Many Problems, One Solution:

WSIB Premium Setting Policy

by Greg Snider   edited by Steve Mantis

I read with dismay recently the story of Robert Piche, a small business owner, and his problems with the Workplace Safety and Insurance Board.  Does this sound odd coming from an activist for Injured Workers?  It shouldn’t many WSIB policies are hurtful to both businesses and employers.

Don’t get me wrong Mr. Piche is still better off than the many Injured Workers denied employment by a competitive workplace and a damaged body while also being denied any form of compensation by WSIB.   Granted Mr. Piche who has a disability and that can be a barrier to other employment he also made a choice to invest in a business and he would have gladly taken all future profits. 

That said Mr. Piche does find himself in a very unnecessary mess. Mr. Piche owns a business that does Power Washing at some Tim Horton’s and McDonalds Restaurants.  He feels he should be paying $4.00 for every $100.00 of insurable earnings, but WSIB believes he should pay $18.31 per $100.00 of Insurable earnings.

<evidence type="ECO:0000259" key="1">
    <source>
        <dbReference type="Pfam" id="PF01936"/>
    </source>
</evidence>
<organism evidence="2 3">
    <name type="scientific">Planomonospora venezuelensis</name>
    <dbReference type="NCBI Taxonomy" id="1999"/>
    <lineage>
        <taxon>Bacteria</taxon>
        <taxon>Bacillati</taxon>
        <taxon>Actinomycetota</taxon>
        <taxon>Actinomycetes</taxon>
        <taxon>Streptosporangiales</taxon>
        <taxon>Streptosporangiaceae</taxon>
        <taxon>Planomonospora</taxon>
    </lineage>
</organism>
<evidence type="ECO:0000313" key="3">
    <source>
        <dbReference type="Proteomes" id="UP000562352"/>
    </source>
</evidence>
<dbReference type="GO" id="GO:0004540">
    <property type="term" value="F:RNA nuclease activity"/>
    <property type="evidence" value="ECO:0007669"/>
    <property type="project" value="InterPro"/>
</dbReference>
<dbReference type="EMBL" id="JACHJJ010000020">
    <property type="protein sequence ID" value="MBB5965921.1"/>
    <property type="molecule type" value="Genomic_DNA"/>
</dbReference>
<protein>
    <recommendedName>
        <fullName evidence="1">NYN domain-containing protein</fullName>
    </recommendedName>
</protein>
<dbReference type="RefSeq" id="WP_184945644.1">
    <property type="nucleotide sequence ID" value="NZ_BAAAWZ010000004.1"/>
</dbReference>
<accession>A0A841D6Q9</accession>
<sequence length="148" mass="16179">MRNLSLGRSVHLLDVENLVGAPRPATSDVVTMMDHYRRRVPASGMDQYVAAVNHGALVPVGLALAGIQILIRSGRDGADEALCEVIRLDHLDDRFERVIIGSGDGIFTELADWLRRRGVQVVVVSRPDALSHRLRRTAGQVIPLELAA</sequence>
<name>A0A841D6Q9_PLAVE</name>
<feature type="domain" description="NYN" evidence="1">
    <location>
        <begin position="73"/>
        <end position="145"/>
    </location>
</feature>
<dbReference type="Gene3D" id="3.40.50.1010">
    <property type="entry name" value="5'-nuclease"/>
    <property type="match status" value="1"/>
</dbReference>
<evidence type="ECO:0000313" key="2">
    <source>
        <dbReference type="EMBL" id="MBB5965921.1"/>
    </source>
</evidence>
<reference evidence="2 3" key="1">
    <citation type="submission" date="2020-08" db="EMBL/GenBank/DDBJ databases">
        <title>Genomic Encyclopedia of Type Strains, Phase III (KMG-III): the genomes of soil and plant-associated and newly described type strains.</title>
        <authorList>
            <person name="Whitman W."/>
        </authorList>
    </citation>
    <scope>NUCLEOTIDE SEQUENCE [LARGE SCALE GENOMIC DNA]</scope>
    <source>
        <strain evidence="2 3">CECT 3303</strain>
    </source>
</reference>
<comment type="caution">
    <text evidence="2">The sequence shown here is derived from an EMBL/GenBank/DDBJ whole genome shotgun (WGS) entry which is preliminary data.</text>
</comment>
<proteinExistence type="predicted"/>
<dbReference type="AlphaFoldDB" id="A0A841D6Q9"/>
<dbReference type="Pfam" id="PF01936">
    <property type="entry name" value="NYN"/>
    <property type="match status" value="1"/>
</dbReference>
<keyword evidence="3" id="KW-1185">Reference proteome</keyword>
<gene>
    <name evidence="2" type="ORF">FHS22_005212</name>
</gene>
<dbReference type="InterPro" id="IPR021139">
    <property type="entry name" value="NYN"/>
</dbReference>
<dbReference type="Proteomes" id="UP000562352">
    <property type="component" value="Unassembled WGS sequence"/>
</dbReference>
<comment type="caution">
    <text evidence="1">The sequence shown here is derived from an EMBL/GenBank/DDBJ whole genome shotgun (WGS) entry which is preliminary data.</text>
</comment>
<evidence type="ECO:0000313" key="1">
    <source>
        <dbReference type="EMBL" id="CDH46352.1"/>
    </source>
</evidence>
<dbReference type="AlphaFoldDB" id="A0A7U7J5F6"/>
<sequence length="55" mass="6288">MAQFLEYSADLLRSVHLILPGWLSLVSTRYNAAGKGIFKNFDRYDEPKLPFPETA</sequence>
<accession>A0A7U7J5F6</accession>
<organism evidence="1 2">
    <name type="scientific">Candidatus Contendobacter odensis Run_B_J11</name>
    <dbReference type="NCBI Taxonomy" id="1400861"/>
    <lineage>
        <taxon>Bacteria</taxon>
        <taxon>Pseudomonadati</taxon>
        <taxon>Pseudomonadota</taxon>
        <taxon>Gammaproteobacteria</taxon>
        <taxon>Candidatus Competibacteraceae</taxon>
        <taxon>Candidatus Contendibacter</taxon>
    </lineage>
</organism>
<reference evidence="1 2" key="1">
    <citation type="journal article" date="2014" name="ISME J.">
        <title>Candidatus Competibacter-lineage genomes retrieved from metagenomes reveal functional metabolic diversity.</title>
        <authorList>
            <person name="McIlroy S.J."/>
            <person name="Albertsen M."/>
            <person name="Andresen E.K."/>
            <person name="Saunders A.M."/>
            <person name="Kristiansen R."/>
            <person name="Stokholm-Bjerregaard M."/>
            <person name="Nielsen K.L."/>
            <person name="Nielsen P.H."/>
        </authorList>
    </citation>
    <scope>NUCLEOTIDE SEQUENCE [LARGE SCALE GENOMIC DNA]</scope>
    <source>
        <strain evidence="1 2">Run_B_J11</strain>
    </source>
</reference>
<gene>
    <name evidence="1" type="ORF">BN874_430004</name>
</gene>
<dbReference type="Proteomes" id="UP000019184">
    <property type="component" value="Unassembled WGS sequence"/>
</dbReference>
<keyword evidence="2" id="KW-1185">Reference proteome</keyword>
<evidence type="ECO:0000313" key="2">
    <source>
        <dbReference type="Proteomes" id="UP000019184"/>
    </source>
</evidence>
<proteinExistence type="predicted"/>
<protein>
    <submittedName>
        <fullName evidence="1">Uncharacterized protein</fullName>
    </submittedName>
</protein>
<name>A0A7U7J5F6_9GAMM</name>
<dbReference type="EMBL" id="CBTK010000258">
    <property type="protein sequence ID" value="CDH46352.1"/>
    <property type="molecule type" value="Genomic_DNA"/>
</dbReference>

Why the difference of opinion? The WSIB’s business clasification system.  WSIB has 156 different rate groups, but even with that many different groups they don’t have one that easily includes Mr. Piche’s business.  So instead of getting the low housekeeping rate he receives the high Construction Rate.  Sadly Mr. Piche represents only one of a large number of businesses being caught in this WSIB mess.

So here is a simple solution.  Have one rate across the all business.  Sure some business will complain that they are subsidizing other companies involved in less safe work and that would to a degree be true, but we do that with OHIP and countless other payments and programs.  Consider how much time and money is being wasted by businesses trying to get a lower rate or WSIB determining and defending decisions on a company’s rate.

Sadly, WSIB in a desperate attempt to hide the evidence of a failed Experience Rating Program has for the past several years been working on melding the Experience Rating Program with its failed Rate payment system.  WSIB is determined to be taught a lesson I learned as a child – Two wrongs don’t make a right.   But will they notice their failure when  it  happens?

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